The Journal of Best Practices

Marriage, Asperger's, and being a better husband

How to Live Together: a Relationship Between Time and Space

Shacking up? Here are a few simple tips for successful cohabitation.

I was in New Jersey recently, giving a lecture on living a fulfilling life with Asperger’s to a group of college students and professors. I covered a lot of ground — as topics go, living a fulfilling life is about as broad as it gets — but one of the main speaking points in my talk was how to successfully navigate a romantic relationship. I frequently lecture on this topic because, while I happen to be in a neurologically mixed marriage (I have Asperger’s and my wife, Kristen, does not), many of the challenges we face in our relationship are things that affect almost every couple to varying degrees. My astonishing lack of consideration for other people’s feelings and needs, for instance, is often mirrored in the stories people share with me from their own relationships. My rituals, my food preferences, my tendency to offer solutions when all my wife needs is a nod or a hug...these annoyances plague just about every romance, and so these are usually the areas of interest among my audiences when I open the floor for discussion.

But on this particular occasion, a student asked a question that, to my surprise, hasn’t come up all that often. It seemed her boyfriend, who had Asperger’s and lived by himself, required a considerable amount of alone time. “That’s fine or whatever,” she said, “but in a few months we’re planning on moving in together and sharing a relatively small space. How is that going to work if he needs so much time to himself?”

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 “It won’t,” I said, and she seemed devastated, but there you have it.

I’m kidding, I’m kidding. The real answer is that although it’s not always going to be easy, it is entirely possible for two people from different planets to live in harmony. I know this as both a living example and as a fan of the hit television series Mork and Mindy. Successful cohabitation just takes a little work, especially when one or both partners has special needs, but, then again, who doesn’t have special needs?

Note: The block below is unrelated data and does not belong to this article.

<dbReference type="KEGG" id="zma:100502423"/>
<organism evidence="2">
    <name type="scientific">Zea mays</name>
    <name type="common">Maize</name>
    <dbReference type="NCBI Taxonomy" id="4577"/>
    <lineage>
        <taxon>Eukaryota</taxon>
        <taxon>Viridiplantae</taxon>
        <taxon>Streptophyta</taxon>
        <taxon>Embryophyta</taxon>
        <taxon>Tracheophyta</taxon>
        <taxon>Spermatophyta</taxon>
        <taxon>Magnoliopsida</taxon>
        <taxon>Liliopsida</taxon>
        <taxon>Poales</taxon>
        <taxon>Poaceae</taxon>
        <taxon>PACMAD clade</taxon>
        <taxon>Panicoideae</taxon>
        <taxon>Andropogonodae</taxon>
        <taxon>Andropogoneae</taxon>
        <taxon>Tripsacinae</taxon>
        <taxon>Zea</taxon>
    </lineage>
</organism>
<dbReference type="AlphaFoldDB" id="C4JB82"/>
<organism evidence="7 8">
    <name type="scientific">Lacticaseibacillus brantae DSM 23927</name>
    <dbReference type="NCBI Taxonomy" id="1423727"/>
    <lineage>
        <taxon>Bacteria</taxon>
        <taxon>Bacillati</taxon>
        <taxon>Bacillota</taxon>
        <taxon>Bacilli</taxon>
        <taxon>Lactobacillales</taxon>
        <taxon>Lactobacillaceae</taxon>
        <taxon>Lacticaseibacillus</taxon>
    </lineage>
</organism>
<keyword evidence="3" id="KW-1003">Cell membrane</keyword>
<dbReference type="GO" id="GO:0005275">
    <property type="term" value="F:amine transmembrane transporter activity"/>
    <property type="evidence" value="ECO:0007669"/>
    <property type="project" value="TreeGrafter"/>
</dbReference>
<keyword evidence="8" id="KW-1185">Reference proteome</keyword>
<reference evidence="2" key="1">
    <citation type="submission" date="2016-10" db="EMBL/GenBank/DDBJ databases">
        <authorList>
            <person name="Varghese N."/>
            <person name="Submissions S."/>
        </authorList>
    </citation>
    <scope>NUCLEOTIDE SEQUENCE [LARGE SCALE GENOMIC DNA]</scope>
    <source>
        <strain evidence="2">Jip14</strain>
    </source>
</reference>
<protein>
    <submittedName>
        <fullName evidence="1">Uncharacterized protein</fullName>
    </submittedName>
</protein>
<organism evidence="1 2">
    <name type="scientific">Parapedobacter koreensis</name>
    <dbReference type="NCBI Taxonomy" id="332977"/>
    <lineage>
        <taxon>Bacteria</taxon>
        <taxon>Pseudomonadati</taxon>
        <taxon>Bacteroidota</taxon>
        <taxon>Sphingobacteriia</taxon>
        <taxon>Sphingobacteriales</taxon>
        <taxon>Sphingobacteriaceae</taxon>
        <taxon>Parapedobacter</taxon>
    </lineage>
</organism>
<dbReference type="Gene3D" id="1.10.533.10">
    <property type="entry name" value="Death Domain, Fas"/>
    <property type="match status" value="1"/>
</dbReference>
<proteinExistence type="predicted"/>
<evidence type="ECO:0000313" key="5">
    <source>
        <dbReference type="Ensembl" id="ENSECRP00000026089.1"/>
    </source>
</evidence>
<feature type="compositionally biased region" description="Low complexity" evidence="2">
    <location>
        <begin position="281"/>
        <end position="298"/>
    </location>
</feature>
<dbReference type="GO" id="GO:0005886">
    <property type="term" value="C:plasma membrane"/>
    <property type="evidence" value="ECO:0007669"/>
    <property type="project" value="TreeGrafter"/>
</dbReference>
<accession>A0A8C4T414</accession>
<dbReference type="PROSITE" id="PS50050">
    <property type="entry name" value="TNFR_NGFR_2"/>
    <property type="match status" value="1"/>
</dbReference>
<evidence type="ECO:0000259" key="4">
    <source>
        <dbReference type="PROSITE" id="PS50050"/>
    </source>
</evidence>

If you’re the one in the relationship who needs a corner to retreat to or an hour to yourself every day, here are few simple ways to make that happen without straining your relationship.

1. If you need time and space, just ask for it.

When my wife Kristen and I got married and moved in together, I was overjoyed. Yes, she’s smart and funny and all that, but let’s face it: I was living in the same house and even sharing a bed with this totally hot chick. It was awesome. I wanted to be around Kristen 24 hours a day, but what I didn’t know was that I also needed time to myself in order to be good company. Ironic. Processing and navigating social interactions for me requires a tremendous amount of mental energy. Because of this, I need silent, solitary periods of contemplation to simply recharge my batteries and get through my day. Kristen, on the other hand, is classically extroverted. She doesn’t know what it means to be exhausted by social interaction, as she actually derives energy from it. This fundamental difference led to a number of conflicts during our first few years of marriage. She wanted to change out of our pajamas on the weekends, go out and socialize, barbecue with the neighbors. I didn’t, didn’t, and really, really didn’t.

The problem was not that we were different, but that we expected each other to fulfill certain personal needs that had never been voiced. We simply moved in together and assumed everything would be fine. Indeed, the key when shacking up is to have an earnest and open discussion about how much personal time and space you think you need in order to function well. Be honest with yourself so that you can be honest with your partner. If, for very bizarre example, you need an hour after work to put on a wig, turn on some quiet folk music, and stare at the wall with your hand shoved down the front of your pants, then say so.